El Mirasol (Recoleta)
Posada 1032 at Av 9 de Julio
Tel 4326 7322
Formal, well-known Parrilla with good meat and excellent service.

La Dorita photograph by James Laur

2008: A Year of Travel in Pictures

The year 2008 began and ended in San Francisco. So lets consider some old/new highlights of San Francisco in honor of the new year. Favorite old site: the fabulously eccentric late Frank Lloyd Wright Marin Civic Center.

Favorite new site: the fabulously eccentric just opened Renzo Piano designed California Academy of Sciences. Favorite old restaurant: deliciously Italian Delfina in San Francisco. Favorite new restaurant: deliciously eccentric Camino in Oakland.

In February it was off to historic Savannah for a week with my sister. I hadn’t been there since the long ago publication of Midnight in the Garden of Good and Evil. I credit John Berendt’s book with turning a sleepy southern town into a major tourist attraction—and perhaps saving the city’s historic core.

From there it was a drive up to Baltimore for a visit with my brother and his family.

Then my first trip to South America for a 10 day stay in Buenos Aires. Loved the city, loved the food, and loved the fact that I could afford it! Rent an apartment through (thanks to Marc Leonard for the tip); eat at La Cabrera, La Dorita, Social Paraiso, and the cheese room at the fabulous Park Hyatt Hotel; have a suit made, have a leather jacket made; get a massage. Enjoy the urbanity of this great world city.

We took a side trip to Iguazu Falls. The falls are truly impressive, but it had much more the air of an amusement park than I expected. Apparently the “most visited site in South America” aspect had not registered until I got there!

After Buenos Aires, travel with business colleagues took me to Montevideo, the capital of Uruguay. I probably would not have gone there on my own—there are very few tourists—but I’m very glad I had the experience.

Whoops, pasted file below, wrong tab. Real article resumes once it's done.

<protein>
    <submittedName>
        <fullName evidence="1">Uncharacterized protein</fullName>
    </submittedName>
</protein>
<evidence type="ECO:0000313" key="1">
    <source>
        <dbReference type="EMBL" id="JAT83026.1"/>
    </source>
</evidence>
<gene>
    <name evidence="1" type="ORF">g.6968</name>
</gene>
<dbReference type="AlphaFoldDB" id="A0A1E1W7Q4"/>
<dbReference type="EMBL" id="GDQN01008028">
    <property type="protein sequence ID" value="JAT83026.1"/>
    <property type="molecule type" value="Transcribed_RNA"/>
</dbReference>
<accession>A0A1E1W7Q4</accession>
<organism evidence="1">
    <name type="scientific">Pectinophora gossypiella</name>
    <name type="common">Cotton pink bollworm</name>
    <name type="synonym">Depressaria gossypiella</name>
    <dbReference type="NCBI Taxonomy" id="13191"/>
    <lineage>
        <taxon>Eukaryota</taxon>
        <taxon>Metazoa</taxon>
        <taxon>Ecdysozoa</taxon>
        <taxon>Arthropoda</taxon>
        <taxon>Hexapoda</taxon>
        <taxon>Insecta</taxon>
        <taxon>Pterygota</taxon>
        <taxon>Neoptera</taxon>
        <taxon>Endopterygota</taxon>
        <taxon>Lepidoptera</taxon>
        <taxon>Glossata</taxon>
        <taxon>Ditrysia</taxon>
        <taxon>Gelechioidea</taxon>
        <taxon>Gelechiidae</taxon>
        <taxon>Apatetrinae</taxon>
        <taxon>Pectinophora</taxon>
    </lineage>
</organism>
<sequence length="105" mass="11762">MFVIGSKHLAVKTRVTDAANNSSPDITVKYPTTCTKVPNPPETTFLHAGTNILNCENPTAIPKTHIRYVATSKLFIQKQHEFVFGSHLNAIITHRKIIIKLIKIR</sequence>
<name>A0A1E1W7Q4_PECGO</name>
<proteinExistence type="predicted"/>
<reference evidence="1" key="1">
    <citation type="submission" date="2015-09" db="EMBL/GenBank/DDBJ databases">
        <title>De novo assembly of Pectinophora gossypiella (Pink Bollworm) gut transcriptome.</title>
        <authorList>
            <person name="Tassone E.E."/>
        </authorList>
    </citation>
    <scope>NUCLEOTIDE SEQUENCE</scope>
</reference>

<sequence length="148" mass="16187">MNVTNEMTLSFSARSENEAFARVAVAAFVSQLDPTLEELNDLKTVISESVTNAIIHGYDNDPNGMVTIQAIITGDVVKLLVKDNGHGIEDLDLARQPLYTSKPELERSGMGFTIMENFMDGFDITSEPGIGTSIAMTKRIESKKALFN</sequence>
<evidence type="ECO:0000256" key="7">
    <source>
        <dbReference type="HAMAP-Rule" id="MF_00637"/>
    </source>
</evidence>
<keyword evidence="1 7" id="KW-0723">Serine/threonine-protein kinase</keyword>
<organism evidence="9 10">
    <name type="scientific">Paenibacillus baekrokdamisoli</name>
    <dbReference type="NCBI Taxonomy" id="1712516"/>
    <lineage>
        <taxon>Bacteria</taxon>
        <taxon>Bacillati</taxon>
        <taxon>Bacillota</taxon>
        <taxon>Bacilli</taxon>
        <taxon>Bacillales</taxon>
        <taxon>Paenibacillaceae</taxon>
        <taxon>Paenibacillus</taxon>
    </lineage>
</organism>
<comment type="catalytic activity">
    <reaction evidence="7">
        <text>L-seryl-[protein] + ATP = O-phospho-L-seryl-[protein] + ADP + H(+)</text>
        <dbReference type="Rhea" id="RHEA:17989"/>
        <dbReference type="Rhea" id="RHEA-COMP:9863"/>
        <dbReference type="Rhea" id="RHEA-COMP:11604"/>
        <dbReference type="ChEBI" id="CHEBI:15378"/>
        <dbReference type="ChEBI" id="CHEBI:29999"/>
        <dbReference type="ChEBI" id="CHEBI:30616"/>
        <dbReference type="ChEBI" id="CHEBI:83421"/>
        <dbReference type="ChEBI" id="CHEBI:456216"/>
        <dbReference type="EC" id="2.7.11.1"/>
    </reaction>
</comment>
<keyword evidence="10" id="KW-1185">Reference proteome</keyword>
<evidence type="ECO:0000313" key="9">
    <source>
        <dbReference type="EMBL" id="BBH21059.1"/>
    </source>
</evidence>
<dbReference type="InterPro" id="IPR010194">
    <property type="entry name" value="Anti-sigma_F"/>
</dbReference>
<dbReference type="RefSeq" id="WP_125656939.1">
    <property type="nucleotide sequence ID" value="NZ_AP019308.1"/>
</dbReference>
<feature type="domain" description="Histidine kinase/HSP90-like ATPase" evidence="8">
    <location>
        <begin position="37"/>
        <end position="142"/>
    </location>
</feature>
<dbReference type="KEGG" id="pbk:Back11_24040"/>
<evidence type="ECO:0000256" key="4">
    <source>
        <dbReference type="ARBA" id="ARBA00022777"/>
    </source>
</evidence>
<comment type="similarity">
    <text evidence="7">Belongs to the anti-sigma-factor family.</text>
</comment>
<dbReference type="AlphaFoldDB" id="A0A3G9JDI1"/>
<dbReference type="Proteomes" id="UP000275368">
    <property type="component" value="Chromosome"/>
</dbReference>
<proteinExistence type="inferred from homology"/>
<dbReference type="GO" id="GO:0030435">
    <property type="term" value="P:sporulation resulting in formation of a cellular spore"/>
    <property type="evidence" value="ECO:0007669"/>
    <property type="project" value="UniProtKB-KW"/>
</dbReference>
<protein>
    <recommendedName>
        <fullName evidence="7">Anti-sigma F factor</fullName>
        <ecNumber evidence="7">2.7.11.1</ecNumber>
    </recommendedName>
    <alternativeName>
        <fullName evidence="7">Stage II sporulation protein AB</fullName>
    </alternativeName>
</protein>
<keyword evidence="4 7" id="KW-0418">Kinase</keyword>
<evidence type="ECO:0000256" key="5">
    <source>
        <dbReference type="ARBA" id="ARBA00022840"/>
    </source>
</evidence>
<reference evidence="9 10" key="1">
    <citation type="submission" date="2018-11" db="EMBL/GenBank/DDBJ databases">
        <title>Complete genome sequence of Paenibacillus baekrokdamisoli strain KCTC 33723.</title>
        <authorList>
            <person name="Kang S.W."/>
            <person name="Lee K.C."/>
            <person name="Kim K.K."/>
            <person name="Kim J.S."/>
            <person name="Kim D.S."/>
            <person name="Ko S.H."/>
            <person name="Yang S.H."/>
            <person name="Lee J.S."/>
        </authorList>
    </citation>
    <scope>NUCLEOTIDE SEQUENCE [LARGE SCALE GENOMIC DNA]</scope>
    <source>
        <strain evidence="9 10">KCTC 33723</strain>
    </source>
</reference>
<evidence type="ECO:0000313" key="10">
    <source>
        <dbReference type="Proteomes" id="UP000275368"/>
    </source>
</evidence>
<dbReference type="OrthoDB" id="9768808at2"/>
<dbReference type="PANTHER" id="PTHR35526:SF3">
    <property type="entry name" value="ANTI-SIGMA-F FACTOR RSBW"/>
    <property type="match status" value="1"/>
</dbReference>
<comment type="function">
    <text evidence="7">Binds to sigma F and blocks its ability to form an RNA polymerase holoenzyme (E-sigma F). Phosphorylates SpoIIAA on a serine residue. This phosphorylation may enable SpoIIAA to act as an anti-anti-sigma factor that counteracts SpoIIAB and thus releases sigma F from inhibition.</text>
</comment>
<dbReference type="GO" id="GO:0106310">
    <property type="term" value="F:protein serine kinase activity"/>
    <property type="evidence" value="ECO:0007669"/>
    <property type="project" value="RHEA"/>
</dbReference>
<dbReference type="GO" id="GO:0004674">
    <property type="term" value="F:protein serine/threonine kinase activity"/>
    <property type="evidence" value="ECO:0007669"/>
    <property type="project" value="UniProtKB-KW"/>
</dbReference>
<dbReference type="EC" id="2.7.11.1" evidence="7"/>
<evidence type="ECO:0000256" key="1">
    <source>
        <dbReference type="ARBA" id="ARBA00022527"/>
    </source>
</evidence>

A day long layover allowed a chance to see the Panama Canal, and a good deal of the Panamanian countryside as well. We put ourselves entirely at the mercy of a random driver at the Panama Airport and were rewarded with a comfortable, reasonably priced, and comprehensive guided tour! I’m not really a proponent of the “see it in a day” brand of tourism—yet neither do I feel the need to rush back to Panama.

Next up was a weekend trip to Denver to see the John Adams opera Nixon in China. We enjoyed the stylishly quirky Curtis hotel and appreciated the public transportation in what is  essentially a car-centric city.

I got to spend much of August in my former “hometown” of Amsterdam, researching a couple of travel articles (see the articles below) and visiting old friends.

A quick trip to Paris on the super-efficient Thalys high-speed train, confirmed what everyone has always said about Paris in August—all the best places to eat are closed! But I got to use the new Velib public bicycles—I’m hooked, what a great way to get around Paris.

The rest of the year was spent in California, tending to work, with short trips to Morro Bay and Ventura, and ending up back in San Francisco for the New Year.